Email marketing continues to be an effective tactic in the industrial sector, and one reason is that marketers are becoming skilled at segmenting their audience. Gone are the days of one-size-fits-all email promotions or newsletters. Today’s digitally sophisticated and busy technical professional, whose inbox overflows every day, has no time for emails there aren’t relevant to them.

There are three core reasons for segmenting your audience:

1. Not all customers are the same. Even if your company makes only one product, you likely have various types of customers for that product who have different reasons for buying. For example, you might have end users of the product whose motivation is to solve a problem. You also might have economic buyers who are concerned with return on investment in the purchase. Some buyers are motivated by your company’s reputation. Others by warranty or customer support. If your company has multiple product lines, the need for segmentation is that much greater.

2. Buyers are in different stages of their buy cycle. Buyers in the early needs awareness and research stages of their buy cycle have different informational needs than those ready to make a purchase decision. The former are looking for more general, educational information on how to solve their problem and which vendors and products are potential candidates, while the latter might be looking for technical specifications, policies, and pricing.

3. Your results will improve. It’s common knowledge that segmenting your audience can help you get better open and click rates on your email campaigns. Research from the email service provider MailChimp found that segmented campaigns produced 14% higher open rates than non-segmented campaigns and 55% higher clicks. The reason is relevance. Your audience will pay more attention to messages that are directed specifically toward their interests and needs.

Ways to Segment Your Audience
Unless you’re splitting your list in two in order to conduct A/B testing (which isn’t really segmenting, it’s testing various components of your campaign), you can segment your audience only based on information you have available in your database. Also, it’s only worth segmenting your audience if you can deliver highly relevant content to each segment you create—content marketing and audience segmentation go hand in hand.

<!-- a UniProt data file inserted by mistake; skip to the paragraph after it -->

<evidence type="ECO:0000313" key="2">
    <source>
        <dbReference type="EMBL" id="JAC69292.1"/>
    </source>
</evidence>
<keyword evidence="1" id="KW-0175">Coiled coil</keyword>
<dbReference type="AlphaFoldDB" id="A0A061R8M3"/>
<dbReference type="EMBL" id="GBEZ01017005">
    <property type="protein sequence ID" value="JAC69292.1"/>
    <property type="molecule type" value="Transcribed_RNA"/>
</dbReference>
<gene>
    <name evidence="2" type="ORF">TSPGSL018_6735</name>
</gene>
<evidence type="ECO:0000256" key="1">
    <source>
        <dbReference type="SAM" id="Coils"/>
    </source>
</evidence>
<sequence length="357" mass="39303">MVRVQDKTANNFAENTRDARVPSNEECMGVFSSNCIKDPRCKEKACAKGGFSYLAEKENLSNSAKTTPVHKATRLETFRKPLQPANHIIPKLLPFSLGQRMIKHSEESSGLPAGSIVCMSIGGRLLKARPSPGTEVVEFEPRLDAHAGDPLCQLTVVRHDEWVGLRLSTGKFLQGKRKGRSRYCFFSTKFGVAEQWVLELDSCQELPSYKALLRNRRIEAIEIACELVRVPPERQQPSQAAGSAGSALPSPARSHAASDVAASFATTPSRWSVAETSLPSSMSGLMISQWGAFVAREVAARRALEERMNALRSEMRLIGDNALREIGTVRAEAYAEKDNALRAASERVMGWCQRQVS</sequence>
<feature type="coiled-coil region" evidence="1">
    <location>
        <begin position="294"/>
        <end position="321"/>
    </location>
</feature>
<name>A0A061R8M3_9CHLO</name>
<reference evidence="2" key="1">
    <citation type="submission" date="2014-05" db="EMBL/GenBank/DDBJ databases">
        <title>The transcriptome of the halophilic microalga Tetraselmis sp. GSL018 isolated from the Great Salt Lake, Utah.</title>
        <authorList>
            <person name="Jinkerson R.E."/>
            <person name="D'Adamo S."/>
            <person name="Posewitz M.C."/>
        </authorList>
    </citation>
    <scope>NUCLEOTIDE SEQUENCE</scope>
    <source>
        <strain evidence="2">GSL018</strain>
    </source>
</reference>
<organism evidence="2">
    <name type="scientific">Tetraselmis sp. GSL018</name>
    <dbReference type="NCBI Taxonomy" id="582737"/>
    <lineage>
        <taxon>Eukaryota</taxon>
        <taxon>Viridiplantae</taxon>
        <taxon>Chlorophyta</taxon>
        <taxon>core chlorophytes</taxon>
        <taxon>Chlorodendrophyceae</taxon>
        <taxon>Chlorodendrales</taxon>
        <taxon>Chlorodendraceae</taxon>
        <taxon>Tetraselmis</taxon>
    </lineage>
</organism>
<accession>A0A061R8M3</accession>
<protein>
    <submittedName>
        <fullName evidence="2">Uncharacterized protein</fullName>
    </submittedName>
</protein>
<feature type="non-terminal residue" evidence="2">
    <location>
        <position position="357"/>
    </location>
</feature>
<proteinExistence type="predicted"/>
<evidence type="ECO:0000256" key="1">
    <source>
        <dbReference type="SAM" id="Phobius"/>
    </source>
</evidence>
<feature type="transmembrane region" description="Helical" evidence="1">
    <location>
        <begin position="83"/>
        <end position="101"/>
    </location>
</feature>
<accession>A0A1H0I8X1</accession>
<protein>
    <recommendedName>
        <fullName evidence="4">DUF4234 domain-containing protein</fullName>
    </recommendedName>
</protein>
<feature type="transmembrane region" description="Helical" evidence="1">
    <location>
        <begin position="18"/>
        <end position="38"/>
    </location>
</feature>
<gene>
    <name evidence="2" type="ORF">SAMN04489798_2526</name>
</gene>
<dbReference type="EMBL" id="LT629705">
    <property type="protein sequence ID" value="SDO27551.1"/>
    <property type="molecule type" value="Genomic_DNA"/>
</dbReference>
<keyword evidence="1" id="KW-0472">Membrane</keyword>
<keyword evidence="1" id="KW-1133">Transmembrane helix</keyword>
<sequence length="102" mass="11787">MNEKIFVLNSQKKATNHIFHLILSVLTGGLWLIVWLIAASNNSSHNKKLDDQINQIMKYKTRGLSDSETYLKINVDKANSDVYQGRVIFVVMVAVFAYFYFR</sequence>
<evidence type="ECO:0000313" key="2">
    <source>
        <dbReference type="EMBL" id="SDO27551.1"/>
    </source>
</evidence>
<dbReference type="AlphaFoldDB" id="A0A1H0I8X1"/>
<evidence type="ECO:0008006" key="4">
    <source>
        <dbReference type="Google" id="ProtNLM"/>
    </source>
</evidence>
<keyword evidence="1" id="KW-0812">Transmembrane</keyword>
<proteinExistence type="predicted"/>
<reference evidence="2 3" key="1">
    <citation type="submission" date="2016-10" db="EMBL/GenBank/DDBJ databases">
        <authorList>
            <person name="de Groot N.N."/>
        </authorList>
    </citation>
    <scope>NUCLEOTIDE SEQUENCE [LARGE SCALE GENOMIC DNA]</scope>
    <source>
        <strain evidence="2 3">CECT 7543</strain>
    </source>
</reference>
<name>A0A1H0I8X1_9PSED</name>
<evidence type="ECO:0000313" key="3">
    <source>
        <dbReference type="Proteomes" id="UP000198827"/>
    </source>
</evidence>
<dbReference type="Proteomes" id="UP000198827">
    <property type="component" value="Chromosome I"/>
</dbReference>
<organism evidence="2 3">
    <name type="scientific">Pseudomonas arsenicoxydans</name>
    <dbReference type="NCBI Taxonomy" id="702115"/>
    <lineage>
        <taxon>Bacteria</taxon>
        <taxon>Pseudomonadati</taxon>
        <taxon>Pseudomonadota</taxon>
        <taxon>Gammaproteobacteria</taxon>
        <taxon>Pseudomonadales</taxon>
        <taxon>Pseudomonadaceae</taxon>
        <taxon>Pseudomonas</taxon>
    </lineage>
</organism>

So what type of information do you have on your audience that might help you create logical and effective segments? Here are just a few examples, listed from simple to more complex:

• Customers vs. prospects. This is likely the easiest segmentation to create, and their needs are clearly distinct from each other.
• Purchased products or expressed interest. Current customers can be segmented by which product(s) they’ve already purchased from your company. Prospects can be segmented by the product(s) they’ve inquired about.
• Location. Customers located in different geographic markets may different needs, especially if your products have any seasonality to them or have differences based on different specifications and standards used in different countries.
• Business demographics (sometimes called firmographics). Information such as industry (SIC Codes), organization type, number of employees, and other data might make useful segments for your company. You can purchase business demographics from third parties and have them appended to your lists.
• Buyer personas. You might create buyer personas describing the needs, influences, buying triggers, and other attributes to better understand the types of customers you have and then segment your contacts by persona.
• Stage of buy cycle. Is your audience conducting research, comparing vendors, or ready to make a purchasing decision?
• Online behavior. Segments based on what pages a prospect has visited, where they’ve registered, what they’ve clicked on or downloaded.

Several of these criteria for creating segments require your ability to track customers and prospects and collect information from them. For example, you can ask questions about their interests, needs, buying time frame, and other attributes using online registration forms or surveys. You would need marketing automation software to track their online behavior and add the data to their record. A good email marketing service provider will offer tools allowing you to create segmented lists based on information you have on a customer or prospect.

The more sophisticated you get in creating segments, the more personalized and relevant you can become in your marketing efforts to each segment. There’s likely a “segmentation sweet spot” for your company that is defined by a combination of your marketing goals and your segmentation capabilities. Find the spot that’s right for you, and you’ll achieve better results from your email and other marketing efforts.

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